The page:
It’s time to start submitting your stims and getting the conversation rolling! The idea of this blog is to explore how stimming is experienced by autistic people, and to build a database of behaviour types. What are your stims? How do they feel? What parameters of the stim are the most relaxing? What music is best for stimming?
I want to hear how happy you all become when you do your favourite stims. I want to see diagrams of what kind of movements have the biggest effect. I want to see pictures of what you imagine when you stim. I ask not just what stims you have, but how you conceptualise stimming as a sensory experience.
I’m interested in what triggers them as well (add warnings if they’re traumatic). One of my major triggers is actually reading about stimming, so this will be an interesting blog to run!
The blog is currently run by Alyssa.
It should be clear to most of you that I’ve almost entirely stopped posting here. Joey has left, and I have neither the time nor spoons to carry it on alone. I think it was a worthwhile project, considering we introduced many people (autistic and allistic) to the concept of stimming. It’s been a blog born out of my excitement about learning the term, and contains every article I’ve read and every video I’ve watched.
I’ve requested moderators here before because I can’t really run it on my own. Now I think I’m going to leave the blog. I no longer have the ideas or energy to be the main contributor. If anyone wants to take over the blog, send your Tumblr email address so I can add you.
In the event that someone does take over, I’ll still be a keen follower. I may even submit videos and ask questions.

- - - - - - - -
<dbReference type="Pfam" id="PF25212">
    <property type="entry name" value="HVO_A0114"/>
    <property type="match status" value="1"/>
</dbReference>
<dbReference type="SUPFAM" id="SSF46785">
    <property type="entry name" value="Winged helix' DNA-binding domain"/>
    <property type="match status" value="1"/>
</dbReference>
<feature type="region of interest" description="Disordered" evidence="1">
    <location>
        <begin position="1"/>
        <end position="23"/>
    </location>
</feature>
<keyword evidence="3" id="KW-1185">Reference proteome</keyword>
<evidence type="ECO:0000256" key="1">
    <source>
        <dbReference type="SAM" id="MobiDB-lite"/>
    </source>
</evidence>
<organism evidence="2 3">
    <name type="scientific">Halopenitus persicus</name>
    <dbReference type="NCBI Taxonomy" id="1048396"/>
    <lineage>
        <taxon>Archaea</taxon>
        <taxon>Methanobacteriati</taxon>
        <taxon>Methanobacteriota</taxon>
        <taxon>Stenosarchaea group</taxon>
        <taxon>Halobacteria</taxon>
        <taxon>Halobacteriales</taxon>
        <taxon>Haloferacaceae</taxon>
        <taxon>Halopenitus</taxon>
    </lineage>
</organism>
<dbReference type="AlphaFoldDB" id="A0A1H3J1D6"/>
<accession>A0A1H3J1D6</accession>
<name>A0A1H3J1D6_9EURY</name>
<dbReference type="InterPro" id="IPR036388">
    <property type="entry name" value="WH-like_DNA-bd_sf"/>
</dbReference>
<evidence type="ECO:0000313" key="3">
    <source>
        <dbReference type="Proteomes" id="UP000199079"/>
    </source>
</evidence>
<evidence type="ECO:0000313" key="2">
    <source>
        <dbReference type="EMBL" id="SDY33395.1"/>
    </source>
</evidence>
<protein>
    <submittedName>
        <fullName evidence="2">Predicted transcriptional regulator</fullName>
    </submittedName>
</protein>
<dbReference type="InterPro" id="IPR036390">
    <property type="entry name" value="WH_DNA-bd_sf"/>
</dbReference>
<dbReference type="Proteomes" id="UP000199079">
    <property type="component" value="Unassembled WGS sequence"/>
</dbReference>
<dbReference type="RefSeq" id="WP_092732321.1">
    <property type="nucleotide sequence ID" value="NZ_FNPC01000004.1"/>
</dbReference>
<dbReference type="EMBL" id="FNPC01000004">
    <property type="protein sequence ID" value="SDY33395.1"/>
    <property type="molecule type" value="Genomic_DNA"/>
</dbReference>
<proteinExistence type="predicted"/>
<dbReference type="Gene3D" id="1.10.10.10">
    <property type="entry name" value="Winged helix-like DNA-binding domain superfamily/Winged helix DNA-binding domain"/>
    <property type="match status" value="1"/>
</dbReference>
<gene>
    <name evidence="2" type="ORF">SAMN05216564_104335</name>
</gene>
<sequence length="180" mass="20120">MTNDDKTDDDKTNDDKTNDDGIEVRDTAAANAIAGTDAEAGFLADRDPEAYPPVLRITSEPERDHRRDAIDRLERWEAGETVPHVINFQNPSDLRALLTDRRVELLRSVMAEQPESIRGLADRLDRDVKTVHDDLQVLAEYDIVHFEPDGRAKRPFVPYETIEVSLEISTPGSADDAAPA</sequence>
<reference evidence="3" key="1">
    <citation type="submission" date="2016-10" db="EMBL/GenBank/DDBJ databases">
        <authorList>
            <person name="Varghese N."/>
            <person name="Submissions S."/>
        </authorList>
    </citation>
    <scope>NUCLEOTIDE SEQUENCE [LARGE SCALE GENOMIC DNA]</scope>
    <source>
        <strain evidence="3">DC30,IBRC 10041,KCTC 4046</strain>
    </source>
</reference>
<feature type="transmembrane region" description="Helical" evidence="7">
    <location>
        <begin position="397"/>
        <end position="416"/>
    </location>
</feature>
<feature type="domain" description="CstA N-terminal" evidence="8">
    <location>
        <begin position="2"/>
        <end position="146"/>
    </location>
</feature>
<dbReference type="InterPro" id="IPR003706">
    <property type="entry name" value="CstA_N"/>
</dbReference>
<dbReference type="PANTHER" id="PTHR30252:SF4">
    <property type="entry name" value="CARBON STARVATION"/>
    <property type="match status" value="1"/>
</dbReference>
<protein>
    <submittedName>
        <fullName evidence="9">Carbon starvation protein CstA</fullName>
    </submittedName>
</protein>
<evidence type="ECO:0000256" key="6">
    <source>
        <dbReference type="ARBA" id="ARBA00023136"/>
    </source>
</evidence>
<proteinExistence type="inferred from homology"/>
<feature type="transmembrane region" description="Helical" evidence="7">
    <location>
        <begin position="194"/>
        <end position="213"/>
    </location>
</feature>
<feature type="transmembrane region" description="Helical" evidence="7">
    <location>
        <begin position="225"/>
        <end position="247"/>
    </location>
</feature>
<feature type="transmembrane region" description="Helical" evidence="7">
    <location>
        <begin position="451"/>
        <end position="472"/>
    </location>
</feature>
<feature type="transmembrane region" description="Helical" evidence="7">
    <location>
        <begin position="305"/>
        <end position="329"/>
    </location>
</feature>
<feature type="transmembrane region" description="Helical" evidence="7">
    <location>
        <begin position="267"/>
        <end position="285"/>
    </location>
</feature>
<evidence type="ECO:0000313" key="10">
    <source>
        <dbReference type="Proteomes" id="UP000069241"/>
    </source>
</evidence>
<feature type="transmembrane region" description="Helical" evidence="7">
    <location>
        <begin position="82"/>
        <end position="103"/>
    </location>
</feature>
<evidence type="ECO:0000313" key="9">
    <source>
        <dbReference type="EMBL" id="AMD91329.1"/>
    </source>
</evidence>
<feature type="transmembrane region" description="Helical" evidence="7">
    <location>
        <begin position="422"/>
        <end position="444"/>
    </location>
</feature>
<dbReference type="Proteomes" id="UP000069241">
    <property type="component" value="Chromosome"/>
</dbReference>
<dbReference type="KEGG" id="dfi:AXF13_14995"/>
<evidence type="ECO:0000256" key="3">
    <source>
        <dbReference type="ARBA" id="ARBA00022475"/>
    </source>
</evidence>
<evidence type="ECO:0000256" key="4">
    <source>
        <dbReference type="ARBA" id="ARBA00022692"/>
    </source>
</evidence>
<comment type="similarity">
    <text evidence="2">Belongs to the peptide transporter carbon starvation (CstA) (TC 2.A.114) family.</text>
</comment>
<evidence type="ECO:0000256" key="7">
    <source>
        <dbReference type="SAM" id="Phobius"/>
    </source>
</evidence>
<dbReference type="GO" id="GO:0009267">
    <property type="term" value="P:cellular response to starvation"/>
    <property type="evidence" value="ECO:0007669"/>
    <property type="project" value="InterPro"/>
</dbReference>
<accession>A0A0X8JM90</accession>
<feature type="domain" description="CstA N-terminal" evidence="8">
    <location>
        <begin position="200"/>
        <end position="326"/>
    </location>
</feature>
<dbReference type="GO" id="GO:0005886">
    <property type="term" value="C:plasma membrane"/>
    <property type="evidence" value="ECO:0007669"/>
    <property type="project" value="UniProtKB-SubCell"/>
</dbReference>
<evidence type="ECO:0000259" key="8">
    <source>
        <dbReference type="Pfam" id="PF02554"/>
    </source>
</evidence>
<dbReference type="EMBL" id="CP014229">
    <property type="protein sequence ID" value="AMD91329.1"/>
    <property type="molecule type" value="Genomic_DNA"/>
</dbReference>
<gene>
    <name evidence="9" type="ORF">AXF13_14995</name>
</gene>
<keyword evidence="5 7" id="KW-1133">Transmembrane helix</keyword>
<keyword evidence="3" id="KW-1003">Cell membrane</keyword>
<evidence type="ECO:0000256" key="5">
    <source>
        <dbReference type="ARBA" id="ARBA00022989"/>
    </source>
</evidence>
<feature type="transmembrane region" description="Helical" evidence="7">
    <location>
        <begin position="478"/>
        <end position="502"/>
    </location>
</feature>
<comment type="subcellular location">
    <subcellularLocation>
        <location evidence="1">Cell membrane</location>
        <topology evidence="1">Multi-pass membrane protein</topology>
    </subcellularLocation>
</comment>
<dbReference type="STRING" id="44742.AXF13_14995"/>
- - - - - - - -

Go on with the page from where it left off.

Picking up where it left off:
But if no one comes forward, I’ll make the blog into an archive of links so people can find the information in future.
I wrote about the concept of ‘running’ in 5 Helpful Stimming Metaphors. In the post I recommended imagining flying over fields or through city streets, and hand flapping as if to move the ground under you. Now when I watch time lapse videos of train or car journeys, I do exactly the same. The ground moves under me, and I sweep it along like spinning a globe.
A good moving timelapse video doesn’t wait long at traffic lights. It has to be relatively long too: 4 minutes can be syncronised with music, but 30 seconds is useless. The pleasing aspects seem to mirror those of rollercoasters, long straights that are punctuated by sharp turns. I like the experience of seeing other cars pulling towards and away from the camera too, as it makes it feel like a shared experience.
Most of my time lapse videos are of London, and there is a precise reason for this. I have talked about Jamie T far too much already to interest you, but I maintain his music is the sound of London. I associate it strongly with the many trips I have made there in the past year, more times in fact than the rest of my life combined. I grew up in a small town, so seeing the fast pace of city life is fascinating.
My stimming seems to be based around hyposensitivity, especially to visual stimuli. I imagine that many of you prefer a relaxed stim, and sometimes I do, but I usually want everything fast. Fast music gives me a goal to reach, and the more I synchronise my movements with it the better. ‘Running’ stims are about escaping anxiety and other unpleasantness.
I guess it’s a well kept secret that you don’t need to go anywhere to achieve that.
I’ve posted some of my favourite London time lapse videos and one from the US. If you have any time lapse videos to submit, or any other type of video, head to the submit page, click ‘submit a text post’ and change it to ‘video’.